Figure 3: Modern painting showing the physician Al-Razi (ca 865-925 CE) at the bedside of a young patient afflicted with measles. (Source).
The origin of this classification by ‘degrees', which is fully developed in Galen, is not clear. In Arabic medicine, however, the system is extended much further, probably under Indian influence. First, foods become classified under one of eight `tastes', each of which is associated with two qualities (e.g. sweet is hot-moist, and therefore associated with air and blood). Thus, the qualities of different foodstuffs can be gauged by tasting them. This leads some writers to say that taste is, in fact, the most dependable of the five senses, because it alone discerns the true nature of a substance. (Arabic doctors may owe their systematization of the tastes to Indian medicine, although the number of tastes for the Indians is six.) . This classification is extended to the planets and to the signs of the zodiac, so that Jupiter is described as sweet and Mars, bitter; the triplicity of Aries is bitter, while, of the individual signs in the triplicity, Aries is hot in the second degree and dry in the first, Leo is hot and dry in the fourth degree and Sagittarius is hot in the first degree, and dry in the second . The right amount of the relevant qualities can also be obtained by combining several different ingredients, in 'compound medicines' or 'theriacs' (the origin of our word ‘treacle'), which also formed a genre of medical literature.
Constantine the African, in the preface to his translation of al-Majusi, regards medicine as belonging as much to ethics as to natural science and logic/metaphysics (the two other divisions of secular science current in his day). In the same work, he translates al-Majusi's version of the ancient Hippocratic oath, of which some phrases may be given here: ‘Whoever a master undertakes to educate (in medicine), should be of good character and should in turn teach others, without payment.… aim should be to restore the health of the patient, and he should not do this in the hope of earning money, nor should he pay more attention to wealthy patients than to poor ones, or to the noble rather than the ignoble. He should not include harmful potions in his teaching, nor allow his pupils to do so, lest any lay person might overhear the lesson and mix a deadly potion on his own accord. Nor should he teach how to cause an abortion. When he visits the patient he should not pay amorous attentions to the wife (of the patient) or his maid or daughter… He should avoid overindulgence; he should beware of the delights of this world, including alcohol. Such things disturb the mind and strengthen the vices of the body… He should be god-fearing, humble, kind, and loving, and should seek to be helped by divine aid'.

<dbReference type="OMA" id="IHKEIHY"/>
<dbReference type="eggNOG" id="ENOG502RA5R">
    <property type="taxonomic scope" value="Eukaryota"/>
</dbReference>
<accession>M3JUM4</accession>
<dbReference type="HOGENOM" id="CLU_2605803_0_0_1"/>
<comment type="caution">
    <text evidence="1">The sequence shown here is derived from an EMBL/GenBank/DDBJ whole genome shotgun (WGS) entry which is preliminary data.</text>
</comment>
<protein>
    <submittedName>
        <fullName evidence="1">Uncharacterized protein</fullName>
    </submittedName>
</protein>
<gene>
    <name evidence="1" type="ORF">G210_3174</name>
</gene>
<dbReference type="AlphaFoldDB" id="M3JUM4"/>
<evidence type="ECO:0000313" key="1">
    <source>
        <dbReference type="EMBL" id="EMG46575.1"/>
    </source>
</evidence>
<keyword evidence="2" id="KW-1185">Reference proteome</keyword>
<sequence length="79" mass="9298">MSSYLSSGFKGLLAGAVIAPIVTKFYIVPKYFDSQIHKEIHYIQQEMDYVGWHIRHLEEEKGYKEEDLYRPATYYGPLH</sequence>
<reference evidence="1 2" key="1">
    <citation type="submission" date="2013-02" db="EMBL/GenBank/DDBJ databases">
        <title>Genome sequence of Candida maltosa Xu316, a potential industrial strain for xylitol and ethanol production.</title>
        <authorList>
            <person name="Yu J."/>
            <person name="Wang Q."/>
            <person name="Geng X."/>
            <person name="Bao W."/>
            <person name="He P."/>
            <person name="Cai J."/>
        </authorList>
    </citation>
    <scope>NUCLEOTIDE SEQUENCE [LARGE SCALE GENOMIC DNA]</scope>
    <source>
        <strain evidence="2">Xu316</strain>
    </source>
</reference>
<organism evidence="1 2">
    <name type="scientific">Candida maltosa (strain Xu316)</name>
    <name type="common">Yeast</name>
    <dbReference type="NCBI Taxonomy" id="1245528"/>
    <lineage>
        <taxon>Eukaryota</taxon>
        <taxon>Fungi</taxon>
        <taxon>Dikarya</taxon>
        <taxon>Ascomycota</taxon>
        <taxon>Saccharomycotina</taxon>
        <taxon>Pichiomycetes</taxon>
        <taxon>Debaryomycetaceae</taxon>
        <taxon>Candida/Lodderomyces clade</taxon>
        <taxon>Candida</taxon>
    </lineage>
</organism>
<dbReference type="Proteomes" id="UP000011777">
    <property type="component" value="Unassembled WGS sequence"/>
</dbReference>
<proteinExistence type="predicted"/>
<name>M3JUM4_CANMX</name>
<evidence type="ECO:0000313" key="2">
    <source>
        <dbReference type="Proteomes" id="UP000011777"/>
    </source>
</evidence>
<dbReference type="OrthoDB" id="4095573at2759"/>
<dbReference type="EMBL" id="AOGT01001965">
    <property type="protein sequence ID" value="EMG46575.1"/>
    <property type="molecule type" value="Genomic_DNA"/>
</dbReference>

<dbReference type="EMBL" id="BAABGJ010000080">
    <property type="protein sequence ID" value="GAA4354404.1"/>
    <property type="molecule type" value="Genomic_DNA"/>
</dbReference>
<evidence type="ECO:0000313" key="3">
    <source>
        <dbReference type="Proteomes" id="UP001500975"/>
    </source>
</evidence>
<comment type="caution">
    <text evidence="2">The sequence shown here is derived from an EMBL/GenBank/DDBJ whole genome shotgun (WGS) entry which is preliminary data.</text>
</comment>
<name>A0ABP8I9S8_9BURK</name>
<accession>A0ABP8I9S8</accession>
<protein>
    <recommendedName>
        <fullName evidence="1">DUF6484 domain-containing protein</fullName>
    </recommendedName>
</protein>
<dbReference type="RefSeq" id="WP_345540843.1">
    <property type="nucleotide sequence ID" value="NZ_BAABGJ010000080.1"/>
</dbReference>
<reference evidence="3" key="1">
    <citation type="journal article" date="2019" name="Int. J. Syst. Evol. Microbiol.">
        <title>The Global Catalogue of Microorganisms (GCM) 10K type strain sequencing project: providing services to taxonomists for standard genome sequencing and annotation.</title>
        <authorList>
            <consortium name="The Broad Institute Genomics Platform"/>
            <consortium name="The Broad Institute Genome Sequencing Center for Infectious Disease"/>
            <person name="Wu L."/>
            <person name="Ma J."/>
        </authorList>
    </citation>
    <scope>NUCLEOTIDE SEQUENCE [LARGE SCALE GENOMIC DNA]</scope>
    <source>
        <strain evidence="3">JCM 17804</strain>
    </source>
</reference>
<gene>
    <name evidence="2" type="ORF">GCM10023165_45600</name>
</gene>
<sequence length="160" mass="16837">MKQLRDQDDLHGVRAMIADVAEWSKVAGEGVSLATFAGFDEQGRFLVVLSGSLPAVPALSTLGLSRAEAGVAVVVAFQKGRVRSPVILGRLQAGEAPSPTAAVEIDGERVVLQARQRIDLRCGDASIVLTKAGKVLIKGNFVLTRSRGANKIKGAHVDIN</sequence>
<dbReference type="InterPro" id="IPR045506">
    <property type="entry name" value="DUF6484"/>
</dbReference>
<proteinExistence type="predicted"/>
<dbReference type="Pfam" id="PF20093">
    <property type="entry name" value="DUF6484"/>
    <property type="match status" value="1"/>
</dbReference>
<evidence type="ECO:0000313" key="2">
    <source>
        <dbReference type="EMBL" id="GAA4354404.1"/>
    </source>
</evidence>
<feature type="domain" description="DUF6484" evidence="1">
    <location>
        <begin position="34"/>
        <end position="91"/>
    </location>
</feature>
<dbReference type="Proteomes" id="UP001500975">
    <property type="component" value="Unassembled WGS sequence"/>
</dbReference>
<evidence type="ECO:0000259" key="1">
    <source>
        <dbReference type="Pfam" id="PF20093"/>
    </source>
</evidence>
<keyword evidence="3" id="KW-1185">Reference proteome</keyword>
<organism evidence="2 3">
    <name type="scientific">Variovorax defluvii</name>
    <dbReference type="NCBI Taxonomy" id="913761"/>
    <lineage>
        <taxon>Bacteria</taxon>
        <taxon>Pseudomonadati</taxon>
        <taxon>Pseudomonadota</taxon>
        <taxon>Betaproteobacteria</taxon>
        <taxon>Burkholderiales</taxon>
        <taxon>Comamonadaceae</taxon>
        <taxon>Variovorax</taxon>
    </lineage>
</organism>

A more basic ethical dimension, however, is intrinsic to Arabic medicine in itself. As I have already indicated, the complexions also determined the character of the individual--whether he is sanguine, melancholy etc.--and the whole idea of balancing the humours by avoiding excesses has a moral tone. But above all, this kind of medicine can be seen as encompassing both the body and the soul. Galen wrote a separate text on 'how the nature of the soul follows the complexion of the body', and many symptoms that we might today characterise as emotional states, such as 'love sickness' and 'melancholy', were classified along with physical diseases. Correspondingly, therapies included pleasant recreations, and, especially, music.
In certain texts, 'spiritual diseases' were separated from `bodily diseases' . Thus al-Razi added to the book of medicine that he composed for his patron, Abu Salih al-Mansur, governor of Rayy, another book `on spiritual medicine' (al-tibb al-ruhani), which he begins as follows:
"Now that I have finished describing physical remedies, I am going to mention spiritual ones. Know that mental diseases are also amenable to treatment. But their treatment is carried out by means of musical instruments which convey to the soul through the sense of hearing the harmonious sounds which are created by the motions and contacts of the heavenly spheres in their natural motion, which affect the right perceptions…"
The Greek doctor, Rufus of Ephesus, dedicated a whole text to cures for melancholy, of which fragments have survived mainly in Arabic medical works. As a sample one may quote the following passage from Ibn al-Jazzar's Guide to the Traveller (Viaticum) :